Ational Survey of the Perceptions of Selected School Board Members Regarding the Quality and Condition, Maintenance, and Improvement and Renovation of Existing Public School Facilities

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1 Chapter 1 NATIONAL SURVEY OF THE PERCEPTIONS OF SELECTED SCHOOL BOARD MEMBERS REGARDING THE QUALITY AND CONDITION, MAINTENANCE, AND IMPROVEMENT AND RENOVATION OF EXISTING PUBLIC SCHOOL FACILITIES Introduction The quality and condition of existing public school facilities have been a topic of growing concern among educators across the country. Each year, the cost of maintenance, and improvement and renovation needed to maintain public schools continues to increase (Earthman, 1994). National studies conducted during the last fifteen years clearly indicate rising costs. In 1983, a random survey of school administrators in thirty-three states and the District of Columbia was undertaken by the American Association of School…show more content…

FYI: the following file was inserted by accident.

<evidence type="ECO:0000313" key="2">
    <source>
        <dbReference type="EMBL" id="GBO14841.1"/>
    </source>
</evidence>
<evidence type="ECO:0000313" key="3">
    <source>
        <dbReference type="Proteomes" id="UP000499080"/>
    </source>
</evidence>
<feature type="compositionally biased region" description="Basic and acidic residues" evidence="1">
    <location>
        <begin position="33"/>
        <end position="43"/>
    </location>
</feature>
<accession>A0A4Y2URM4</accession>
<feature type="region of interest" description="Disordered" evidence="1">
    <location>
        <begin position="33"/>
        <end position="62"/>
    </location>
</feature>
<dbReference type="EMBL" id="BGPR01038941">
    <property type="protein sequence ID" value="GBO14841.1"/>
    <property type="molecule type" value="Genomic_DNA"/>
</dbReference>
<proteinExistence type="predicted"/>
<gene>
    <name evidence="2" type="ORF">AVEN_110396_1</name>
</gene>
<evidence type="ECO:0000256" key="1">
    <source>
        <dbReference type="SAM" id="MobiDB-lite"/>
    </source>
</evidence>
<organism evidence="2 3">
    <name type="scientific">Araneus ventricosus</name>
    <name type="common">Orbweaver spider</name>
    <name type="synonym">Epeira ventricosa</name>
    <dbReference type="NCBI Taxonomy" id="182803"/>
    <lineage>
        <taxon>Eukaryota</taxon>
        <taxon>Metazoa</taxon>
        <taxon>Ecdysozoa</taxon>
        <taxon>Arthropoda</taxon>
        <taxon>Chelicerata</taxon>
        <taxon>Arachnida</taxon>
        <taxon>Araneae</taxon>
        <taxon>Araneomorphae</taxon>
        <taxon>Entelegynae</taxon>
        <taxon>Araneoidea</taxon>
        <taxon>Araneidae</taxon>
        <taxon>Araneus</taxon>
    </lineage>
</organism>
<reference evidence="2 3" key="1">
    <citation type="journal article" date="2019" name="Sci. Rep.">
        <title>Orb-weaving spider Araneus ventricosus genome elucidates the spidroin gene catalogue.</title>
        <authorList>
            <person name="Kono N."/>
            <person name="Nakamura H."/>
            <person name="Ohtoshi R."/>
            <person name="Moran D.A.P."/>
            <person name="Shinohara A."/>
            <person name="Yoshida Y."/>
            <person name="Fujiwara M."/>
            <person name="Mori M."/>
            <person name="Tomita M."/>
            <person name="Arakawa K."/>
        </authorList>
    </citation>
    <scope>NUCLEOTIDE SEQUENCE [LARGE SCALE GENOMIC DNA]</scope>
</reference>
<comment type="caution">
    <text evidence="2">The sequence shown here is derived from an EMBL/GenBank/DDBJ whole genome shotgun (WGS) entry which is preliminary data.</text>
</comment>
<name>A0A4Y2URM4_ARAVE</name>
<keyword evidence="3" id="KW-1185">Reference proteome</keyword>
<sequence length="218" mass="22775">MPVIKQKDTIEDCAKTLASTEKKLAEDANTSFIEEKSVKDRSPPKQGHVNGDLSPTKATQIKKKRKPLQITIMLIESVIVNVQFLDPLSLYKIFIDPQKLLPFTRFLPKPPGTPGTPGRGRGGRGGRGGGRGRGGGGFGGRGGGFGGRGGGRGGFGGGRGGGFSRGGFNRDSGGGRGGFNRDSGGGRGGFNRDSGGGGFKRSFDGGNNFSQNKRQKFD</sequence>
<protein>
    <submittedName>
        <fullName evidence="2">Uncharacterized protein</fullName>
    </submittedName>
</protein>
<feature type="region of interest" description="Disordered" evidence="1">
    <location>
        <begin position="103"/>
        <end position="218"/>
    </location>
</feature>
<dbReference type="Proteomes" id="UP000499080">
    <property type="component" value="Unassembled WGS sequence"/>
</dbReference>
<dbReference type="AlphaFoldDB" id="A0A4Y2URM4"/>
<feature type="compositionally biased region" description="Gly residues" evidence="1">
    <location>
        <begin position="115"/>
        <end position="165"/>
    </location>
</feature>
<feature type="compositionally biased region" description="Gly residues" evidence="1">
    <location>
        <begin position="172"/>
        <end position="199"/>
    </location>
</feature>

School board members are responsible for policy and budget decisions that determine the level of support for facility maintenance, and improvement and renovation. Their decisions clearly affect the quality and condition of the schools in their districts. These decisions are made in conjunction with competing demands for limited fiscal resources needed to address all school issues. School board members are instrumental in maintaining the quality and condition of the public schools in a responsible and timely manner. Grover, State Superintendent of Wisconsin, said it this way (EWA, 1989): The state has been spending more money to provide safe housing for its 5,600 prisoners than it has for its 760,000 school children. We build golf courses and jails by fiat, but we put our children in storefronts and church basements. . . . That says a lot about what’s wrong with America. (p. 2) Ambach, Executive Director of The Council of Chief State School Officers, was quoted in the Schoolhouse In The Red study (AASA, 1992): If national goals for student performance are to be met, our students must have learning environments that support high productivity. Investments in high-tech plants and overcoming the neglect of maintenance is essential for a 21st century opportunity to learn for every student in America. (p.7) Finally, an interview in the February 1997 American School and University Journal included comments from Hawkins,

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